How to use AI ethically in the classroom

Nick Walter, head of commercial and education at Acer UK, discusses the concerns around use of AI in schools, and how educators can make sure it’s ethical

There are endless discussions around AI and the importance it holds for the betterment of our society. These conversations have also seeped into the world of academia. However, with the technological advancements that have taken place, rises a set of concerns for the sector of education today.

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AI, when adopted in schools, could lead to the following worries:


Over recent years we have witnessed an increase in the number of distracted students as they find it difficult to differentiate learning time from their leisure activities conducted on the same device. Many teachers believe that smartphones and tablets, with internet connectivity and text messaging services, are merely a source of distraction for students as opposed to a learning tool. It can, therefore, be challenging for a teacher to monitor their students so closely in class as to determine whether they are utilising educational apps on their tablets or browsing Facebook.

Disturbances in social and learning dynamics

Often with technology, the reliability of them not breaking down is subject to deliberation. If such a scenario occurs, it can disrupt a child’s learning but also disturb the environment of the classroom where others in the group cannot progress further. Also, due to technology being introduced in schools, the way children socialise with each other and their teachers is no longer the same. Children are more inclined to be with their devices than making friendships. Moreover, the reliance on technology to resolve their academic problems has meant children are not intellectually putting the time and effort into learning as they once used to.

Due to technology being introduced in schools, the way children socialise with each other and their teachers is no longer the same.

Question of honesty

The lines of plagiarism are now more subtle and complicated due to the easy access of information and technological support provided. There have been cases reported where students have blatently copied (or even stolen) information to hand in as a submission of their coursework. This not only breaches a student’s integrity but overall raises questions regarding the ethics of adopting AI systems within the education sector.

Contrary to the above reservations, AI is very much a trend to stay and if adopted strategically, cannot only benefit the education sector but also can remain ethical. Let’s take a look at how developments within AI can remain ethical within the education sector:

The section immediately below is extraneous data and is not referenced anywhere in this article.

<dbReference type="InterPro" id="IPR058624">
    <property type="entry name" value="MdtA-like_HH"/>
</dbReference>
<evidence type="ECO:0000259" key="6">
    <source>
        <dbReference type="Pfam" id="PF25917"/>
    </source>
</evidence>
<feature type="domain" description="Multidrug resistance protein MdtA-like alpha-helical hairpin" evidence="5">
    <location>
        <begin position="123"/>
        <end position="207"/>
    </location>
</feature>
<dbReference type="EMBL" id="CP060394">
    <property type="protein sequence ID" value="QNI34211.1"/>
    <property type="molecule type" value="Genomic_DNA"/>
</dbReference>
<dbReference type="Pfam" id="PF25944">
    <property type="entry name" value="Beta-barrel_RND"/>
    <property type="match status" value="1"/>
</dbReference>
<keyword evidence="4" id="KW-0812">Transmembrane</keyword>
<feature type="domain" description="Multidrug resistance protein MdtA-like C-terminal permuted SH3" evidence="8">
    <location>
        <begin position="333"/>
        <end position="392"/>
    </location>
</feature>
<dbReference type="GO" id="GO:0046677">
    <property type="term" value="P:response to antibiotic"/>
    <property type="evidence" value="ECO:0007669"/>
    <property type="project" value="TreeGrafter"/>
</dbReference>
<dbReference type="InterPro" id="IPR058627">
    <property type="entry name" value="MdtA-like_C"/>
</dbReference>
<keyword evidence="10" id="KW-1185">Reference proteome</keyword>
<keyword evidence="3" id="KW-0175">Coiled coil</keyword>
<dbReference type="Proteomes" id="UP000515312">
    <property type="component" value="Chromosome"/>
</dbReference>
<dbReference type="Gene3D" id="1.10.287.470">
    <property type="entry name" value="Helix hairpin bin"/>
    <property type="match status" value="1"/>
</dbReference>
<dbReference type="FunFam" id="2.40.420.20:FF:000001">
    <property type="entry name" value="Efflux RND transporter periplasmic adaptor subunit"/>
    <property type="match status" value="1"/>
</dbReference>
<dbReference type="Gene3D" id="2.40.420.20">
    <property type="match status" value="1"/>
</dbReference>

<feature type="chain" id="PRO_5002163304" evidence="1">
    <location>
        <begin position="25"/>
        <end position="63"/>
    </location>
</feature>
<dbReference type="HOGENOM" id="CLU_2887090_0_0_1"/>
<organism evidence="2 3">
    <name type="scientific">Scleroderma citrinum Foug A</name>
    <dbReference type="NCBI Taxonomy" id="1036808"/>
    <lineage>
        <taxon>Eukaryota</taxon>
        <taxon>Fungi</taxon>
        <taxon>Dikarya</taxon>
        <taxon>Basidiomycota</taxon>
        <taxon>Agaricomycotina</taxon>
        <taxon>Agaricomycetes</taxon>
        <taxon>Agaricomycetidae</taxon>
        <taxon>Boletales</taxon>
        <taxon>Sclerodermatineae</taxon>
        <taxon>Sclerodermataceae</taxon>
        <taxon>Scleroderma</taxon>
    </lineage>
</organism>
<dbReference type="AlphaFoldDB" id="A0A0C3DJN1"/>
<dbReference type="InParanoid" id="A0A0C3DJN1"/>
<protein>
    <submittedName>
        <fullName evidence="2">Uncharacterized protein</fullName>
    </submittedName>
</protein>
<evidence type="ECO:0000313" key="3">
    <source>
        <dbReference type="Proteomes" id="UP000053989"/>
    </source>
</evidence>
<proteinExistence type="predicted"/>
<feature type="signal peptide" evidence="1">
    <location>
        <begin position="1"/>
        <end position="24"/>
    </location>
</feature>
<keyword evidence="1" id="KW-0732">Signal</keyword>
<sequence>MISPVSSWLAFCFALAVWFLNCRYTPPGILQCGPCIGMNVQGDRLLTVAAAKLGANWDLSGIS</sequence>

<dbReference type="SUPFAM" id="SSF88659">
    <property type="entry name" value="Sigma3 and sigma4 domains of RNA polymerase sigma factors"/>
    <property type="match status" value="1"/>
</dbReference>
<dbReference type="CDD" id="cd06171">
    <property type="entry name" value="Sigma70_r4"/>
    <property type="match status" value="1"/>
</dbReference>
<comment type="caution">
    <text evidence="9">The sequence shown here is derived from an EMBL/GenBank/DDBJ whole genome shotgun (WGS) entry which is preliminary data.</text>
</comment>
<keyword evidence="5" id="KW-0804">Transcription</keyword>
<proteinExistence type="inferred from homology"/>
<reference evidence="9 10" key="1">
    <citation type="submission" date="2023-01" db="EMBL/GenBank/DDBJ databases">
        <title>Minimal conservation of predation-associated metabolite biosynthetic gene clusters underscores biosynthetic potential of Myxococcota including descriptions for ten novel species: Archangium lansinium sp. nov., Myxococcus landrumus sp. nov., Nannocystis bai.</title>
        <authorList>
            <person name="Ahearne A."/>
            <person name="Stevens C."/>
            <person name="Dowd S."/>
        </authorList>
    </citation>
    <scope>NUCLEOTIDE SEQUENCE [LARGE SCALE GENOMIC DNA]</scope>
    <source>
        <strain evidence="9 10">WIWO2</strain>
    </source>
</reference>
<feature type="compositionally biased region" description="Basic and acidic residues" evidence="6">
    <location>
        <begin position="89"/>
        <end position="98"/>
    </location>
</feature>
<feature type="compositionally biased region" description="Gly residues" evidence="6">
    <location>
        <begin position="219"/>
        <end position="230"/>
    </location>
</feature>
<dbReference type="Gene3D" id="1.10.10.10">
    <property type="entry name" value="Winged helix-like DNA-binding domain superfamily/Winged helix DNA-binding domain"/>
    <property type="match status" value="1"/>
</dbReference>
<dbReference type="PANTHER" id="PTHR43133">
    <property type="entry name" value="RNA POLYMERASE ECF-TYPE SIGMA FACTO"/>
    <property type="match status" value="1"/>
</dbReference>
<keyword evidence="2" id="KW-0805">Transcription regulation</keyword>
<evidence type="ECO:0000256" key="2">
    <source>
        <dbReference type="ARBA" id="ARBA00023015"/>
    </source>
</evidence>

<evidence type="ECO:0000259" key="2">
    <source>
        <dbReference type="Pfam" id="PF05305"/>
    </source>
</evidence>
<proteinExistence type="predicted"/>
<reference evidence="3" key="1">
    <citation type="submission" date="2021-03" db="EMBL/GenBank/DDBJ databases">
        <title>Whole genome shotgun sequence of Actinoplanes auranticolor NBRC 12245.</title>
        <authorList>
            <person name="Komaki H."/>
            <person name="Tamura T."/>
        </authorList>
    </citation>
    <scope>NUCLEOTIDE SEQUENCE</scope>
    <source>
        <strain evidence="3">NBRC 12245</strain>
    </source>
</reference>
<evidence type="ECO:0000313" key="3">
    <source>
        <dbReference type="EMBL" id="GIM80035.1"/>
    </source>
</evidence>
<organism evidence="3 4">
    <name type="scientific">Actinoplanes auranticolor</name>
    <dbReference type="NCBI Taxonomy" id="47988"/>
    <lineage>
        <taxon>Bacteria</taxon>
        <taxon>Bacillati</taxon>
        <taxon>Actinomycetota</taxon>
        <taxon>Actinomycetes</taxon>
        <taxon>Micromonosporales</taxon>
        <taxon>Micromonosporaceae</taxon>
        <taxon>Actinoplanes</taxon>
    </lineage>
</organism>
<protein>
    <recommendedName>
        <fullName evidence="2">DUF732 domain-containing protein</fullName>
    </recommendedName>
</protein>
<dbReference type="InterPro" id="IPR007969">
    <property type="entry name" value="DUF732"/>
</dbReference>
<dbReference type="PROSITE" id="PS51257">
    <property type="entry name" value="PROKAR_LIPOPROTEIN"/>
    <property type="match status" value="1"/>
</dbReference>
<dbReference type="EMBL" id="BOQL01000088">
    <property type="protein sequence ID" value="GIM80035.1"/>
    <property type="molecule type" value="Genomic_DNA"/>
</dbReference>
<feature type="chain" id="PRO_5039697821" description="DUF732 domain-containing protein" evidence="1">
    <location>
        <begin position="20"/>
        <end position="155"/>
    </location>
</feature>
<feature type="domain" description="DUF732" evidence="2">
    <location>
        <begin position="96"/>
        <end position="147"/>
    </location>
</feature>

Build trust and sustainable establishments

Ensure you, as an educational institution, are only collaborating with ethical companies on research and educational programmes. The more trust is built between stakeholders, such as parents, staff and organisations, the more transparency is revealed. For example, Google was one of the first companies to vow they will only use AI ethically and not for backhand surveillance or data-obtaining purposes. This has built their credibility. Educational systems should clearly understand which brands they are associated with and what each respectively stands for in light of AI. This will build trust for the establishment and promote more ethical AI within the academic sector.

Strike a balance between the human and AI

There is no replacing the job that a teacher can do. Understand where and how AI plays a role so it can ethically sit within the education system without disrupting a child’s learning. For each action for example, AI-based learning software assesses the extent to which it helps to promote or impede the satisfaction of a child’s academic need. The key is to strike a balance between the support that technology can provide and a teacher’s emotional intelligence towards a child in any given scenario.

Understand where and how AI plays a role so it can ethically sit within the education system without disrupting a child’s learning.

Create and follow policies to mitigate risks of unethical AI

Through research, the amount of data generated within education is rapidly increasing. However, not many education institutions ask how exactly student privacy is respected. Major concerns around this subject are who owns this data and how it’s being used. Private institutions have a right to the data they personally collate, but governmental establishments open doors to wider conversation which must be protected. With policies and other regulations in place, not only are educational systems protected but it also refrains students from exploiting unethical algorithms within their assignments, when attempting to utilise AI based tools as a means of ‘learning’.  

From the archive: Institute for Ethical AI in Education launches in a UK first

Ethical AI in education is achievable

Whether we wish to adapt it within the education sector or not, the developments within AI will continue to develop. There is also no doubt that schools and universities have experienced a positive impact when adopting this form of technology within everyday learning. However, with any introduction of advanced technology used in schools, there are questions raised on the social, economic and ethical impact the system will bring. We must also look at what criteria will be used to evaluate the appropriateness of all new technologies for youth in schools and higher education. Students’ and teachers’ data privacy and security mechanisms should also be taken into consideration before introducing either internet-based or AI programs for learning and teaching.With all this in mind, we are currently embracing the age of ethical AI and look forward to the challenges within the education sector.

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